SPACED OUT AT ARBY’S
I have been known to talk to strangers; people in checkout lines, checkers at a checkout line, a guy who happens to be wearing a HARBOUR SURFBOARDS sweatshirt while loading a pickup outside a Home Depot (has to be a story there, huh? Yeah, there was… quite informative and interesting), random folks who just happen to ask what’s happening or who’s moving into some office I’m painting, two different guys who are waiting for their orders at Arby’s in Silverdale where I happened to be, if you’re at all interested, because, if I have to go over the Hood Canal Bridge for one reason, like getting paint, I might as well combo it all up, go to Costco, and, as a treat, bring home ssomething from Arby’s, quality-wise, somewhere near the top of ladder for franchise takeout, not that I want to get into a big discussion about it. Yes, I did once consider Jack in the Box haute cuisine, brown bag-wise (with napkins), but…
YES, I will CHAT.
But that’s all over. People are, evidently, actually getting serious about surviving the pandemic that refuses to die, and some dorky guy who encroaches into their territory might just be met with ‘THE SWEEP,’ a gesture in which the right hand (usually) is extended, palm down, fingers down, but then ‘swept’ forward, broomlike; the intended message being a quite obvious, “GET THE FUCK OUT OF MY SPACE YOU ZOMBIE!”
At least that’s how I took it when I, recently, merely leaned a bit forward to ask a gentleman if he was in line for check stand three. Maybe I was six inches into his bubble, but, yeah, I got the message. Then I looked over at check stand one, where two women were, I imagined, signing over Traveler’s Checks in order to buy cigarettes and/or a large number of Lotto tickets. Both of them, leaning way too close against the plexiglass barrier, turned to shoo away the guy waiting behind them. Yes, he did have a MAD MAX haircut and a matching facemask, and, from my angle, I could see he also had two large knives hanging from his belt, but, hey, he might have gotten offended by the DOUBLE SWEEP, with comment. Comments.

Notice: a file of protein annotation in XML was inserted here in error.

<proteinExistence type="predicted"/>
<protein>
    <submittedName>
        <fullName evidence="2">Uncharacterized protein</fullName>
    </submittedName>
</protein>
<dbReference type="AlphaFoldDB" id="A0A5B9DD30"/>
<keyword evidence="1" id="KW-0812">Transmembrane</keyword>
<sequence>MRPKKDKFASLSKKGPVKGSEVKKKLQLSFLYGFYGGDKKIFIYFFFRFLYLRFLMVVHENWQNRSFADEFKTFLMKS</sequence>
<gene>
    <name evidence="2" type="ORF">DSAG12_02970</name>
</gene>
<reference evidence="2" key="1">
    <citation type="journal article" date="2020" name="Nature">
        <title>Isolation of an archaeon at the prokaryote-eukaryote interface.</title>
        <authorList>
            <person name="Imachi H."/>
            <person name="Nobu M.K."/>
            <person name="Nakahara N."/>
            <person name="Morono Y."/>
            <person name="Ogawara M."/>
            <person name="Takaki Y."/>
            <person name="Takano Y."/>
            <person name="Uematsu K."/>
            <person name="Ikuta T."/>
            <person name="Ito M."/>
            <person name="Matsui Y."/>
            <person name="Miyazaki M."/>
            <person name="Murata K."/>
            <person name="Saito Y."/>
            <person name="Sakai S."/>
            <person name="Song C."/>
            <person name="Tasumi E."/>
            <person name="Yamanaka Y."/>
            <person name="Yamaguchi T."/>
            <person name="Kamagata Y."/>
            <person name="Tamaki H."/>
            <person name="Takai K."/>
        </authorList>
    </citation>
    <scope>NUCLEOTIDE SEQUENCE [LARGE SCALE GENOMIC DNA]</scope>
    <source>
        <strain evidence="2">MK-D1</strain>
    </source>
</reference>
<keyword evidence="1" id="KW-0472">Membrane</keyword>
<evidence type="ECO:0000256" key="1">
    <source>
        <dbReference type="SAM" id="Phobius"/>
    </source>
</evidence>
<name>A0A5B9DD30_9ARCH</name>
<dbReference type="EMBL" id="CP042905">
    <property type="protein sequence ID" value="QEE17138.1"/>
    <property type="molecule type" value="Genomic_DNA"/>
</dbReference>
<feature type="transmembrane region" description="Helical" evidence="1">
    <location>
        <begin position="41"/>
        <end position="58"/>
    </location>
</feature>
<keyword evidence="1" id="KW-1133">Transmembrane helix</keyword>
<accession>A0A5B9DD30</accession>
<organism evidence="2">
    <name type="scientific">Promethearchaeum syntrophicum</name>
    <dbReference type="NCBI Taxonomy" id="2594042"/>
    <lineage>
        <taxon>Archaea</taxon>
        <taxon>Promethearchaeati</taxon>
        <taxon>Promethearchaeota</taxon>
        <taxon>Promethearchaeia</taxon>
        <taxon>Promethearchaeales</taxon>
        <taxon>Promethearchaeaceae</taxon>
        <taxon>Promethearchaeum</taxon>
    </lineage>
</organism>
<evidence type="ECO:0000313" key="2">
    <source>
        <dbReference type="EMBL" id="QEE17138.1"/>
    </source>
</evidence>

Or maybe he got the hint. I have. Yeah, it’s the end of the CASUAL CHAT.
WAIT, a bit more; if you have a second: The last time, before last night, that I went to Arby’s was around November 9th, Trisha’s birthday, and while waiting for my takehome order, signs around the place warning about even trying to sit down, two other guys started chatting. Way too much info. I know I wrote about this. Not this time. There were, by the time my name was called out, six individuals, one couple, waiting, spaced out, not chatting. If another person joined the loose queue, he or she looked for the proper amount of distancing. I now know to just sideshuffle down a bit. Polite. Civilized.
THEN, this guy held open the far (exit only) door for me. “Hey,” I said, “it’s all gotten so real.” “It sure has.” So, both with our masks on, takeout bags in hand, somewhere near six feet apart, we chatted a bit. The old walk-and-talk. Nothing especially remarkable in the discussion; how Costco makes even nice people aggressively competitive, how this guy right in front of me had the last five pack of steaks in his hand, Trish, on the cell phone, wanted a five pack, the guy seemed to be considering whether to buy it or put it back, then grabbed the next to the last four pack, ALSO, and… that sort of thing. It was kind of nice. Chatting.
We will, with the help of the promised vaccines, reach herd immunity. Eventually. Meanwhile, I’ve long felt humans are not loners. I don’t want to quite say we’re herd animals, but we do enjoy being in the occasional pack. HERE’S A BIT OF PROOF in that direction. The other day, with the temperature around 40, and a damp 40 at that, I saw a group of hardcore Quilcene men, who, in other times, would have been at the big table inside, outside, drinking coffee and, yes, chatting.
MEANWHILE, I’m getting pretty close to the exciting conclusion of “SWAMIS,” my novel; still a bit too long, possibly a bit too… chatty. Stay safe.